We got up early on Day 3 (Sunday) and headed over to the airport via shuttle bus to get some breakfast and a briefing. Both were good. Everyone saddled up their aircraft and the race crew started sending planes out about one every minute or so, separated by class (engine size, retracts, etc.) for the most part with the slower aircraft first.
Wayne and I had a bit of a wait, so we spent the 45 minutes going over frequencies, procedures, and strategy (which boiled down to "stay high enough to be over the haze layer and not get hammered by turbulence" - not a great racing strategy, I'll grant you but hey, I wasn't going to win anyway :-) ). We finally took off to the west, then circled right to head over to First Flight Airport (FFA). This is not (even for those who've been there) an easy airport to find, since the runway is in between two rows of tall trees. The monument is pretty obvious, but if you don't know where the runway is.....
Anyway, we flew a bit too far to the east and then had to do a teardrop turn back to line up with the runway, diving down from 1200 ft. to about 400 ft. straight down the runway past the starting line, getting the "Mark" call from the start crew. This was the first of many high speed passes; the first ever for me in any aircraft, much less the COZY. Screaming down the narrow runway at 210 IAS is a trip -). We then immediately turned on course to the northwest (direct to Dayton) and climbed to 6500 ft. We flew for a while there, and then climbed up to 10,500 ft. as the winds were slightly more advantageous (although it turned out that it was probably six of one, 1/2 dozen of another).
Some stayed low (1000 AGL was the race minimum), and some went high (Jay Blum (Long Eze) went to 20K ft, which turned out to be a strategic error, as he lost his division by about 1.5 mph). The turbo guys were all up around 17K ft. or so, and it paid off big time for them. We (Wayne and I) set our course to miss the "Pickett" restricted areas (although it turns out they were cold) but it only added about 1 mile to the 528 miles of the first day's course. The flight was pretty uneventful - we only saw two planes the whole time until we got to the finish line.We flew extremely loose formation (since we were slowly passing them) with a L.E. slightly ahead and to the right, and it had a relatively close encounter with some sort of aircraft coming the other way. The Navaid kept us on course, the MP3 player kept us entertained (along with listening to the chatter on the race frequency) and the view was wonderful. We kept up with our position on the charts every couple of minutes, making sure that we both knew exactly where we were (and where the nearest airports were) along the way. This was by far the longest cross-country flight that either Wayne or I had ever been on, and over completely unfamiliar territory.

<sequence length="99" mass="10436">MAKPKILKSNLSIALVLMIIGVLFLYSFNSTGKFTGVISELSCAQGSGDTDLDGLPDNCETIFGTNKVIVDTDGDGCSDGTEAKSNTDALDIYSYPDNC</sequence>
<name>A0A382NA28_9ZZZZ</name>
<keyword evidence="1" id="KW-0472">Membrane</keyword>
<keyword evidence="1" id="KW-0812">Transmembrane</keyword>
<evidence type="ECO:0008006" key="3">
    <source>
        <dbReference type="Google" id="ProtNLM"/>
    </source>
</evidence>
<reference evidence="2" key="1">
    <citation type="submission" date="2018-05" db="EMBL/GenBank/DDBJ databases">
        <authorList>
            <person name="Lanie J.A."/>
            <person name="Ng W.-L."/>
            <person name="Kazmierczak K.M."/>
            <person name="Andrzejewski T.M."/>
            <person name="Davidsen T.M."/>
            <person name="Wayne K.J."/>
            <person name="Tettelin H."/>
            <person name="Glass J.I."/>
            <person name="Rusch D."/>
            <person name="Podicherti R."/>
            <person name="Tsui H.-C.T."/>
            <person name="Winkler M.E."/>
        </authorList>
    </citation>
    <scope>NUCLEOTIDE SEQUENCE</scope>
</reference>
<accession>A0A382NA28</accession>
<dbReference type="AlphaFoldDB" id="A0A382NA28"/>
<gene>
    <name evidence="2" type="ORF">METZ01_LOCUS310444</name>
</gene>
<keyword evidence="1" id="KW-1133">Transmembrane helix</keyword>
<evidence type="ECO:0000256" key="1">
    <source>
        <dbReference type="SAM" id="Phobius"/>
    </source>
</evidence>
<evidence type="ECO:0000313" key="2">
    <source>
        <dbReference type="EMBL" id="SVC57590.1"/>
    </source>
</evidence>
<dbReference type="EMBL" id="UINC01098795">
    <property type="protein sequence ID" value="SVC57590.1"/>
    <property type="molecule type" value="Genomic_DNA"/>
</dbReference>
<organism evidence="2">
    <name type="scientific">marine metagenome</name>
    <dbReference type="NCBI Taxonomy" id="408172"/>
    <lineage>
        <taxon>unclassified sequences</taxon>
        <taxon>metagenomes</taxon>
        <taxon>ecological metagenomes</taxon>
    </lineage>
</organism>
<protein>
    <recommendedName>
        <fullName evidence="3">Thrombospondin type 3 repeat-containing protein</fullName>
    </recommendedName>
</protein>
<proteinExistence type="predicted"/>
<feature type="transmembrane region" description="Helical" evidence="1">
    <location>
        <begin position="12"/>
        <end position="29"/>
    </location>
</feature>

About 40 miles out we descended to 6500 ft. and then stayed there for a bit. We then began our descent again about 25 miles out, diving at 210 mph - 215 mph IAS toward the finish line at Dayton (MGY) runway 29 (closed). As it turns out, the winds were from the south, so the airport traffic (95% of which was race planes) were landing on the southbound runway (20). This meant that the race traffic, trying to cross the finish line, was coming over the threshold of 20 at 100 ft. - 500 ft. while planes were climbing and circling right, slowing from race speed, and entering downwind, base, and final to 20, coming in low to stay under the race traffic. We called in about 3 miles out (less than one minute) to let the finish line crew know we were coming. We kept our eyes VERY peeled, since about 4 planes were coming to the finish line within 30 seconds of us, but no one passed us in the last 3 miles as far as I could tell. We got our "Mark" call as we passed over the finish line crew, finishing with an average ground speed of about 184 mph with a 15 mph headwind just about the whole way. It took 2 hours, 52 minutes, 6 seconds for the 528 mile leg.
Everyone did an EXCELLENT job, and the only mishaps were one nosegear collapse and one flat tire on landing, both on the "Speed Canards", along with a broken throttle cable in a Lancair just after crossing the finish. One of the L.E.'s (the Fritz's) had a damaged nosewheel due to a strong crosswind gust on landing, but David Orr loaned them his spare nosewheel to continue the race.
We probably scared the bejeezus out of a couple of transients who had no clue what was going on at the airport and just wandered over to do a few touch and go's. There were a few go-rounds due to conflicting traffic, but not many, all things considered.
We got there around 12:30 PM, refueled the plane(s) (we all were alloted up to 60 gallons of gas free - I took on 43 gallons) and hung out in the hosts's hanger waiting for everyone to arrive. All three broken planes were repaired (for the most part). We were fed lunch and then dinner, and had a briefing for the second day before taking a bus to the motel. Although the bus driver was nice enough, he gave the impression of having partaken in far too many hallucinogenic substances in his youth..... The bus ride was almost as exciting as crossing the finish line.
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